In arid and semi-arid regions, evaporation losses exceed replenishment from fresh water tributaries reducing water quality due to accumulation of salts. Increasing human demand for high-quality waters has encouraged use of low-quality, nonpotable water for landscape and agricultural irrigation. However, when used alone for irrigation, growth and appearance of some woody ornamentals are negatively impacted. To date, little is known of the impacts of low-quality water on ion uptake and salt tolerance of most ornamental plants. Three replications of five deciduous ornamental trees were randomly planted and treated with three blended irrigation waters of high-, medium-, and low-quality water [15, 80, and 120 mg sodium (Na) L-1, respectively] in a split-plot design. Leaf tissues were sampled on October 1996 and September 1997 and analyzed for nitrogen (N), phosphorus (P), potassium (K), calcium (Ca), magnesium (Mg), Na, zinc (Zn), iron (Fe), manganese (Mn), and copper (Cu). The five tree species varied in their responses to irrigation treatment with water of decreasing quality with some having increasing and others decreasing contents of a specific nutrient element. Further, although impact of low-quality water was evident, none of the minerals tested were in the deficient or toxic range.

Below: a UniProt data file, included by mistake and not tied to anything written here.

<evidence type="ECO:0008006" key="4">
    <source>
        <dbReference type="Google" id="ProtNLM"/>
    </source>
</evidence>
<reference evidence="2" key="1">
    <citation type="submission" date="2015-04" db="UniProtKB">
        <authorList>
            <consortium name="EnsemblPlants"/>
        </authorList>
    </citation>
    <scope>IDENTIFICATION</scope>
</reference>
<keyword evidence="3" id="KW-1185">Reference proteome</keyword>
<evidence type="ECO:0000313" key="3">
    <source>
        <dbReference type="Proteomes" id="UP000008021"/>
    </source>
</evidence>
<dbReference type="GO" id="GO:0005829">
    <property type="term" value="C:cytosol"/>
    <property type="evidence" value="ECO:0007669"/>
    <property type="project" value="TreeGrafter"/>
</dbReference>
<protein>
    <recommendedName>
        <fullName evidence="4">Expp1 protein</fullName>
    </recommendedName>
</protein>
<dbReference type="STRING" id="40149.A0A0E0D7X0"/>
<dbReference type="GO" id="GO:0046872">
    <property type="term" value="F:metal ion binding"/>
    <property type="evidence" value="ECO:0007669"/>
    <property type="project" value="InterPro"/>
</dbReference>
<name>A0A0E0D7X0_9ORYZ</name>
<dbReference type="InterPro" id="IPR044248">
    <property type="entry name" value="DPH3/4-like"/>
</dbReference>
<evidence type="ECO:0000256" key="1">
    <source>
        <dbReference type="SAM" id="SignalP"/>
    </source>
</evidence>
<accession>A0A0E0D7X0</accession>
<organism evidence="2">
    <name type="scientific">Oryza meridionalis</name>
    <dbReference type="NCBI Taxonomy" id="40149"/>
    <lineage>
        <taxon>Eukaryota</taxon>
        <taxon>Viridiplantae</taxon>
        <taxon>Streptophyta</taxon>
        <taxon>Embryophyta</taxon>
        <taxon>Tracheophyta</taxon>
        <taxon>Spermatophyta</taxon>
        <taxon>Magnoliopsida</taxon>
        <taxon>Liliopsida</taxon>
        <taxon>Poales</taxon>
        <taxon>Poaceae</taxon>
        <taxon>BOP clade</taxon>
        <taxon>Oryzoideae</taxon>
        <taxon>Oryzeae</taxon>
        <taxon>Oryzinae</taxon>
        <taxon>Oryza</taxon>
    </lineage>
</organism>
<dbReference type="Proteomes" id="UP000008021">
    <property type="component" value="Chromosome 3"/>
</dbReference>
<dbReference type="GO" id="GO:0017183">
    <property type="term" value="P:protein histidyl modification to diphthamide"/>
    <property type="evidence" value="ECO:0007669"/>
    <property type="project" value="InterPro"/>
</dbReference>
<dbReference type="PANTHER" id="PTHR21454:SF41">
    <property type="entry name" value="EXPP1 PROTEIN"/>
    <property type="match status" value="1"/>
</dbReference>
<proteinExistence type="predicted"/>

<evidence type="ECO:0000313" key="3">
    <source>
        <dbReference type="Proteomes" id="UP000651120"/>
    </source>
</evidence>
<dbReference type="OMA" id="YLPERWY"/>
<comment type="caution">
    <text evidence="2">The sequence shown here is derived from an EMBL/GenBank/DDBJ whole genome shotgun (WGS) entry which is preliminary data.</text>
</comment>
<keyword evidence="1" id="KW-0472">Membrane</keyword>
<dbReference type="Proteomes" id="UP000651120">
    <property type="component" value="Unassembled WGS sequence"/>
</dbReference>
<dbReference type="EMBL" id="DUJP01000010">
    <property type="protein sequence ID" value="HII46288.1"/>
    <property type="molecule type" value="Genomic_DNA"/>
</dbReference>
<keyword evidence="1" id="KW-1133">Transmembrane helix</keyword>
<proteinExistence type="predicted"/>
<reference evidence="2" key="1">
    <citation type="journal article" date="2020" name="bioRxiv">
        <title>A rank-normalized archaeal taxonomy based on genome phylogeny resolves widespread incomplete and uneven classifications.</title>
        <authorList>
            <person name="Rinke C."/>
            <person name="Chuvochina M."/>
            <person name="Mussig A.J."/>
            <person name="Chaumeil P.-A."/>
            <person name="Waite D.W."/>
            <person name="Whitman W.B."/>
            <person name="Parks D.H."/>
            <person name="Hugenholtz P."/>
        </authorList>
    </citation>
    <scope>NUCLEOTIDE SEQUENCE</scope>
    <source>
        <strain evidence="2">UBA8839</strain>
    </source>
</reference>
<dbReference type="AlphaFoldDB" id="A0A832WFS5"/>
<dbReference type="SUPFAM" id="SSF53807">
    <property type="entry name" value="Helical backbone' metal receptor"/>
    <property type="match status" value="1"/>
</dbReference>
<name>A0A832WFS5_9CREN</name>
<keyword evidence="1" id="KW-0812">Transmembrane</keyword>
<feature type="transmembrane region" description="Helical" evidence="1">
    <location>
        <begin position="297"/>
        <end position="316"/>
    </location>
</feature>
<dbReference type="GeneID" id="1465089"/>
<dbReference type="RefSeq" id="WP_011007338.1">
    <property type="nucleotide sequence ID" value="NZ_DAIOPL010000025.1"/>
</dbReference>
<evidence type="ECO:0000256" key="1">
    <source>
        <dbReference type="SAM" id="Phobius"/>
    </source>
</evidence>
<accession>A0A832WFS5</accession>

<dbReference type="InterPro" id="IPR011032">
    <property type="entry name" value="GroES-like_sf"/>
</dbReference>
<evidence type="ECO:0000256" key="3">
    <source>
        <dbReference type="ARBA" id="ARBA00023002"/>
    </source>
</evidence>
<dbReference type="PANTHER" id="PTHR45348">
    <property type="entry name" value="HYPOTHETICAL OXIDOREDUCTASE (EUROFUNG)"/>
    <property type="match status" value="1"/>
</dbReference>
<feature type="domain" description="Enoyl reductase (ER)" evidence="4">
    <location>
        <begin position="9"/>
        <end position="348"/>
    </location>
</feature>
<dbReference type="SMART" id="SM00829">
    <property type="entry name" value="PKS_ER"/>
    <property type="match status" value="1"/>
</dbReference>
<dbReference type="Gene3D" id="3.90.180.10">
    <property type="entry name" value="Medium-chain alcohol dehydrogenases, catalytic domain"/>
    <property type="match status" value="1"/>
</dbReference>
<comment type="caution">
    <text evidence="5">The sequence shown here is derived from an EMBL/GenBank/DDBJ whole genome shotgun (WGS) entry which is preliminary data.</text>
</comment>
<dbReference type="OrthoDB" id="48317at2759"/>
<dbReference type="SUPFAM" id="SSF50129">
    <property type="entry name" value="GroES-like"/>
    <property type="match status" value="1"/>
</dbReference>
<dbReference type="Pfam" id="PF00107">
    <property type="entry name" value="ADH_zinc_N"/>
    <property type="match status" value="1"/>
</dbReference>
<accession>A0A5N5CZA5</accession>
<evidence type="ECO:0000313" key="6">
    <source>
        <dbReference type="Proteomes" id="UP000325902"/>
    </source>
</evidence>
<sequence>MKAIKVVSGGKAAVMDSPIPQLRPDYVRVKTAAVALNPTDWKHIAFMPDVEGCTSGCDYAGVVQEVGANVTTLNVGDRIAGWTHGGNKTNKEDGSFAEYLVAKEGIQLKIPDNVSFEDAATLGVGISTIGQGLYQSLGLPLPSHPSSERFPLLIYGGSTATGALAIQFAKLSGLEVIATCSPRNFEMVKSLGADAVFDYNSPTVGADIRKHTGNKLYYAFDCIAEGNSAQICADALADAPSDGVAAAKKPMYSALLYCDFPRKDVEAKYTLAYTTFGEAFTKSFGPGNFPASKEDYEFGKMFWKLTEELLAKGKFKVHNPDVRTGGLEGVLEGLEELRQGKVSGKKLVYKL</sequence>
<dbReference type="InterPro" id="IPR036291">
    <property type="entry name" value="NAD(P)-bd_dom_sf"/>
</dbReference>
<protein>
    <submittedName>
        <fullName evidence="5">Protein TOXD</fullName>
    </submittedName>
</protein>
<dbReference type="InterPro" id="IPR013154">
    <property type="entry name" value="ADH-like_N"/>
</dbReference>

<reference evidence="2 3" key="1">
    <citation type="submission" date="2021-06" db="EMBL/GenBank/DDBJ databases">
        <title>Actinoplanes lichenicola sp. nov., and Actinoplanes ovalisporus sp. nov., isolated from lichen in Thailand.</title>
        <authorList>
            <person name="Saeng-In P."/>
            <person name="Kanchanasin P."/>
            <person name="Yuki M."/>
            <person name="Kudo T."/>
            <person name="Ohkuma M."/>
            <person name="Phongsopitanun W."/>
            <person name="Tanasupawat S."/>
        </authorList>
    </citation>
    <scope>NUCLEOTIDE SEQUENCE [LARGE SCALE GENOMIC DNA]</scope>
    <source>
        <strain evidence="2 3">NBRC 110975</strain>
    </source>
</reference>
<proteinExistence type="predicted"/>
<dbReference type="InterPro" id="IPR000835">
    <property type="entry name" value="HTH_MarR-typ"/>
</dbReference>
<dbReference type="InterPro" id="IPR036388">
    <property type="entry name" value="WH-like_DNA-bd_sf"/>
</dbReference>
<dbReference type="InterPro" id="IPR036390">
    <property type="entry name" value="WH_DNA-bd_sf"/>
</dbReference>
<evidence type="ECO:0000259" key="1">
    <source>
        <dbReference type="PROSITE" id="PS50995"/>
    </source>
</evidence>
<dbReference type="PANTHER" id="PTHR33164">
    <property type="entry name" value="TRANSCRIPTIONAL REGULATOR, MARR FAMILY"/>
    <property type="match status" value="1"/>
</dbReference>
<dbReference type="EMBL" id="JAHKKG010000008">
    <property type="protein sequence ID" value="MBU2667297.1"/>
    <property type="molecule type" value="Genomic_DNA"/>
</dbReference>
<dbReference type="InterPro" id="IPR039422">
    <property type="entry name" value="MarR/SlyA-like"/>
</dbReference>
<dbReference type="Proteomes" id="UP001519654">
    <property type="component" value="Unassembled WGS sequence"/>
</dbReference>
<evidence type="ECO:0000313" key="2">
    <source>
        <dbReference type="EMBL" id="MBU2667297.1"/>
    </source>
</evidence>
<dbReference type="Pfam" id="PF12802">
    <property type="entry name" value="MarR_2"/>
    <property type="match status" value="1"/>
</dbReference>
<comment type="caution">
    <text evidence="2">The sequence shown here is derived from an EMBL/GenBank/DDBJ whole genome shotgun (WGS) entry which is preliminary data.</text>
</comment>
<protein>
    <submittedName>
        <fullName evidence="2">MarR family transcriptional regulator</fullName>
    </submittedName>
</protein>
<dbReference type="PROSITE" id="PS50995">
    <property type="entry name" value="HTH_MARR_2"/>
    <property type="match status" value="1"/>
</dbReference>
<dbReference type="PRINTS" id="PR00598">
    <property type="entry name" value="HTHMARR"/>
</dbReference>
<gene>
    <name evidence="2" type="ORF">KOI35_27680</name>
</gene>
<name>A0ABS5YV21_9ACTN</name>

|Original language||English (US)|
|Number of pages||9|
|Journal||Journal of Plant Nutrition|
|Publication status||Published - 1999|
ASJC Scopus subject areas
- Plant Science